2018/19 budget to focus on domestic production

The national budget for the next fiscal year has put more emphasis on supporting local industries to produce more and empowering young people to create jobs.

Valued at slightly over Rwf2.4 trillion, the budget proposal was tabled in Parliament yesterday by the Minister for Finance and Economic Planning, Dr Uzziel Ndagijimana.

 Just like the rest of East African Community Partner States, it was prepared under the theme of “Industrialisation for Job Creation and Shared Prosperity”, to emphasise the government’s will to invest in supporting local industries to boost their production and empower young people with job creation skills.

Notably, the budget will be domestically funded at the tune of 84 percent as the Government expects to finance 68 per cent of the 2018-19 budget through domestic resources, 16 per cent through loans and expects 16 per cent to come from grants.

Dr Ndagijimana said that the budget for the next fiscal year is an improvement from previous years in the sense that it has both been increased in comparison to the current year’s budget, features more domestic funding and will benefit from planned efficiency in tax collection.

“What I can say is that the next budget will be up 16 percent in comparison to the current year. It’s a good step from one fiscal year to another. When you look inside the budget, you realise that domestically generated funds will increase about 13 percent while money collected from domestic taxes will also be up 13 percent which is a good measure too,” he said in an interview after tabling the budget.

The minister said that the country is on track with achieving its target of becoming self-reliant as it reaches only 16 percent of foreign aid money in its budget for the next fiscal year.

“In the previous years we used to have 80 or 70 per cent in external grants and it’s been going down to 16 per cent today, so we are on the right track,” he said.

In line with the self-reliance policy, the government has planned to increase efficiency in tax collection using technology like advanced electronic billing machines and expanding the tax bracket to include taxation on different properties while local production of goods and services will be encouraged.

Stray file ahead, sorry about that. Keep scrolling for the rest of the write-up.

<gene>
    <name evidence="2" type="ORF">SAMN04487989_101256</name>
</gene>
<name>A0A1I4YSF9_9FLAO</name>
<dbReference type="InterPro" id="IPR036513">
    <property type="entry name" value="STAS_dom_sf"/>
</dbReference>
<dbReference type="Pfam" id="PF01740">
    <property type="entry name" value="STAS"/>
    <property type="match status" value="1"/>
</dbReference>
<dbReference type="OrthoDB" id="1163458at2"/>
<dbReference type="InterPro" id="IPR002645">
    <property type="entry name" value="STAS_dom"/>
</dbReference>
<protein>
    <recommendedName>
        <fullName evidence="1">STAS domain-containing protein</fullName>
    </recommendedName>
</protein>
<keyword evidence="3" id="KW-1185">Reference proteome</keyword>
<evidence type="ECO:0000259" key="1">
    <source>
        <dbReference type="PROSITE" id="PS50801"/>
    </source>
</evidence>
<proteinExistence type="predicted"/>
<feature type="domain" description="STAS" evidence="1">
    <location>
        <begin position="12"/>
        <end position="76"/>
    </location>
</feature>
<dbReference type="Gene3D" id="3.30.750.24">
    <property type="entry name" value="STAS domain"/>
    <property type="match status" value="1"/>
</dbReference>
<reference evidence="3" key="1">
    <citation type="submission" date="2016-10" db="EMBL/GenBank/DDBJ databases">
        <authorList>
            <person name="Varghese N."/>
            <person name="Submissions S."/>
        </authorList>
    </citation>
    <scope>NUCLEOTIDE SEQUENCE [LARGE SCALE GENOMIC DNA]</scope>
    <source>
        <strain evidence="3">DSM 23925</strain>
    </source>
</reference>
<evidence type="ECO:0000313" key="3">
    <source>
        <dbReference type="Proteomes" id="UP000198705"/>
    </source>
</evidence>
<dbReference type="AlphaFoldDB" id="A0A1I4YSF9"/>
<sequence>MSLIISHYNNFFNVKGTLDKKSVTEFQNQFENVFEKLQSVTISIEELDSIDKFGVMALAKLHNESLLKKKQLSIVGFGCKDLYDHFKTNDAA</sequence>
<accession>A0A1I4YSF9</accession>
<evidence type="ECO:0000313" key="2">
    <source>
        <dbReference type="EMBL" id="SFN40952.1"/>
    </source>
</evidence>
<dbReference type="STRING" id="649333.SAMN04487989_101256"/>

Even as the government plans on funding the country’s next budget with 84 percent of the funds generated by Rwandans through their taxes and loans, import tariffs on goods that help boost local production in strategic sectors such as garments will be zero-rated.

“All imports to production of textile is at zero tariff which means that it’s cheaper to import any raw materials, any machinery, or any inputs to production and some producers have started,” Ndagijimana said.

Out of the Rwf2.4 trillion that the government has planned to spend in the next fiscal year, recurrent expenditure (money used to run government’s day-to-day activities) will be Rwf 1,226.1 billion while the development budget (funds to be invested in development projects) is estimated at Rwf936.6 billion.

Funds in the development budget will mainly go into boosting the government’s youth employment programmes where it is planned that 216,000 off-farm jobs will be created as the youth learning new skills will be given tool-kit packages upon graduation while their internships will also be funded.

The government also wants to invest in building roads, increasing irrigation projects, building new and repairing key electricity transmission lines, improve water supply in both rural and urban areas, and build hospitals and classrooms among other priorities.

Net lending (money that the government invests in its own income generating projects)  is set to increase by Rwf12.1 billion from Rwf178 billion in the 2017/18 revised budget to Rwf190 billion in 2018/19 budget.

The money for net lending will go into building new Bugesera Airport, expanding Rwandair fleet, and making the newly formed Air Transport Ltd Company fully operational.

Overall, the government has planned that spending of the total budget for the next fiscal year will go into funding three pillars for the country’s life, with the economic pillar taking the lion’s share of 57 per cent of the budget, social welfare claiming 27 percent, while good governance takes 16 per cent

On the economic pillar front, the government has planned that funds will be used to create new jobs for mostly the youth and women, boost TVET training through industrial attachment, help SMEs access financing, and help small factories establish themselves in industrial parks among other projects.

Projects like improving transport, scaling up access to electricity, and increasing agriculture and livestock production are also part of the economic pillar.

On the social welfare front, the government has planned to continue social protection programmes such as One-cow-per-poor-family (Girinka), VUP, supporting genocide survivors and ex-combatants, as well as building rehab centres.

Relocating people living in high risk zones, recruiting doctors and building hospitals, buying health insurance for the poor, fighting child malnutrition, and building school classrooms and labs will also benefit from funding for social welfare.

Under the good governance pillar, actions to be undertaken include civic education activities, increasing cars for police fire-brigade, supporting Abunzi mediators, and promoting IT in the justice sector among others.

Yesterday’s budget presentation in Parliament paved the way for the House’s final discussions on the budget bill, which will first be held at the level of the Parliamentary Committee on National Budget and Patrimony in the next few days, before parliamentarians can finally pass the budget bill into law.

editorial@newtimes.co.rw

 

 

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